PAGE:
Clarens–Chailly–Blonay Railway

From Wikipedia, the free encyclopedia
Jump to: navigation, search
Clarens–Chailly–Blonay Railway
Clarens-Chailly-Blonay - 1 - 01.jpg
distance (in km)
elevation above mean sea level (in m)
 
372
Clarens(CGN)
0.0
378
Clarens-Débarcadière[1]
Vevey–Montreux–Chillon–Villeneuve
Left arrow to Vevey | to Villeneuve Right arrow
0.2
382
Clarens-Gambetta
Lausanne–Brig line
0.5
402
Clarens(CFF)
0.9
423
Tavel
Baye de Clarens
1.9
474
Chailly
A9 motorway
Baye de Clarens
Route des Collondalles
Left arrow
Montreux-Oberland Bernois
from Montreux
82 m
90 yd
Route des Fontanivent
3.5
555
Fontanivent Remise CCB
Down arrow
Montreux-Oberland Bernois
to Zweisimmen
4.0
566
Brent
Baye de Clarens
112 m
122 yd
Left arrow
Blonay–Chamby Museum Railway
from Chamby
Route des Pléiades[2] | Route de Tercier
Blonay(BC)
Left arrow
Transports Montreux-Vevey-Riviera
to Les Pléiades
5.6
620
Blonay (CEV) | Blonay (CCB)[3]
Down arrow
Transports Montreux-Vevey-Riviera
to Vevey
Dates of operation 1911–1955
Track gauge 1,000 mm (3 ft 3 38 in) metre gauge
Electrification 750 V DC Overhead line
Length 5.6 kilometres (5,600 m)

The Clarens–Chailly–Blonay Railway (CCB) or chemin de fer Clarens–Chailly–Blonay was a metre gauge electric railway[4] which eventually ran from the boat landing stage on Lake Geneva in Clarens, via Chailly to Blonay, terminating alongside the station of the Chemins de fer electriques Veveysans (CEV), but not connected to that line.

History of the line[edit]

The line was opened on 23 December 1911 from Clarens (a point above the railway underbridge carrying the main line between Geneva and Montreux) to Blonay. The line to the boat landing stage was not originally built due financial problems and it was 3 1/2 years before it was completed, opening on 4 July 1915. Its life was short, the last stage to open being the first to close, on 31 October 1943; the remainder closed on 31 December 1955.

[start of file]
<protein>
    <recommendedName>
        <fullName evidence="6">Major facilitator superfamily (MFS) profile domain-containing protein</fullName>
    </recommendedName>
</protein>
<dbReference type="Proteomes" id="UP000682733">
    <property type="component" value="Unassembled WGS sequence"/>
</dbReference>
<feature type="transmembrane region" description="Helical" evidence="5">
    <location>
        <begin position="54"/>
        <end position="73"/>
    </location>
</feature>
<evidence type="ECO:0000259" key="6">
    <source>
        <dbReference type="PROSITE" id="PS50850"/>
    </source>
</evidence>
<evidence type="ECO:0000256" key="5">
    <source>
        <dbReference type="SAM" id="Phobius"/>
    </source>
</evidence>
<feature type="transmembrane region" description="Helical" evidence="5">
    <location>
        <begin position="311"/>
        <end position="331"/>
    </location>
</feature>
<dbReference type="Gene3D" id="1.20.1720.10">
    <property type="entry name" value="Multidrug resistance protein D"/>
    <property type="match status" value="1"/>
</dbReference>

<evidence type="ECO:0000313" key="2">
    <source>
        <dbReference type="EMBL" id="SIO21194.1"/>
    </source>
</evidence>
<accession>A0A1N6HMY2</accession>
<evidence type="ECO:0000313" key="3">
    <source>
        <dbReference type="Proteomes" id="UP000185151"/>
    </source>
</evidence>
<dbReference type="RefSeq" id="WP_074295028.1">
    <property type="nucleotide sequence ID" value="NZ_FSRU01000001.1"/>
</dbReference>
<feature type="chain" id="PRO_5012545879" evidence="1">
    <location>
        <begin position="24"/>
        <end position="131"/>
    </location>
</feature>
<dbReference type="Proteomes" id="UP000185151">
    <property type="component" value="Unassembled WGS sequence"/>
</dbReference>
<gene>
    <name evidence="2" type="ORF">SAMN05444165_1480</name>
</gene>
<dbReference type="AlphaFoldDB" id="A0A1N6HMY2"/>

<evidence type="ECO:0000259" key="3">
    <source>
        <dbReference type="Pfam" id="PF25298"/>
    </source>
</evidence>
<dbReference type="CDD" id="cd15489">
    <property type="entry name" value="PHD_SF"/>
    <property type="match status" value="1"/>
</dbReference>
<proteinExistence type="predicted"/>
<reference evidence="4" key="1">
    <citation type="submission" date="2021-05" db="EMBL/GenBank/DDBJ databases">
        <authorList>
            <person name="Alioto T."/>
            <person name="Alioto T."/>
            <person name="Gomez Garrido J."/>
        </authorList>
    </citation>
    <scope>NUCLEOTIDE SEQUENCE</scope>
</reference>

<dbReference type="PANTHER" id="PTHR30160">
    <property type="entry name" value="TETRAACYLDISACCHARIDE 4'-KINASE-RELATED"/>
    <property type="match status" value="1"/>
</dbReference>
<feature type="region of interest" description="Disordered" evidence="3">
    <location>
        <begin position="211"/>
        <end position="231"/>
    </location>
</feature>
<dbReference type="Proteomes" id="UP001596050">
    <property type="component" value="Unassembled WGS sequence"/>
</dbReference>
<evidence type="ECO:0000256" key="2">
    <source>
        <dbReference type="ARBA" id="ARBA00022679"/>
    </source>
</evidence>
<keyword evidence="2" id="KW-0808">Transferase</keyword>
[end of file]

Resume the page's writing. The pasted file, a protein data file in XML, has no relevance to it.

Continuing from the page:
A look at the line[edit]

The line was 5.6 km (3.5 mi) long, of which 3.5 km (2.2 mi) was on the road and 2.1 km (1.3 mi) on its own right of way. Leaving the boat landing stage at Clarens the line joined with that of the Vevey–Montreux–Chillon–Villeneuve tramway for a distance of 163 m (534.8 ft) until reaching the Place Gambetta where it left the tramway and headed north towards the railway station where the main line railway was negotiated by means of an underbridge.

Following the road to the suburb of Tavel the line made its first crossing of the Clarens river and headed for Chailly, 2 km (1.2 mi) distant. At Chailly the line, at the station, was joined by another, latterly only a siding but originally a 200 m (656.2 ft) branch to reach the village. After leaving Chailly the Clarens river was crossed again as the line climbed to the Rapes aux Roz where it crossed the Montreux - Brent road near Planchamp. Shortly after this the main line of the Montreux-Oberland Bernois railway (MOB) was crossed by an underbridge before the line passed through its only tunnel, just 81 m (265.7 ft) long. The line followed the MOB to reach Fontanivent station, the CCB having to cross the MOB into a headshunt where the trains reversed in order to continue their journey.

From Fontanivent the line followed the road betwixt Montreux and Blonay through the village of Brent and made its third crossing of the Clarens valley over the Pont de Brent viaduct. Following the road to just south of the village of Tercier when it left for a run on its own reservation until it reached the railway station at Blonay. Talks to build a "joint" station with the CEV came to nought and the tramway built its own facilities to the rear of the main platform.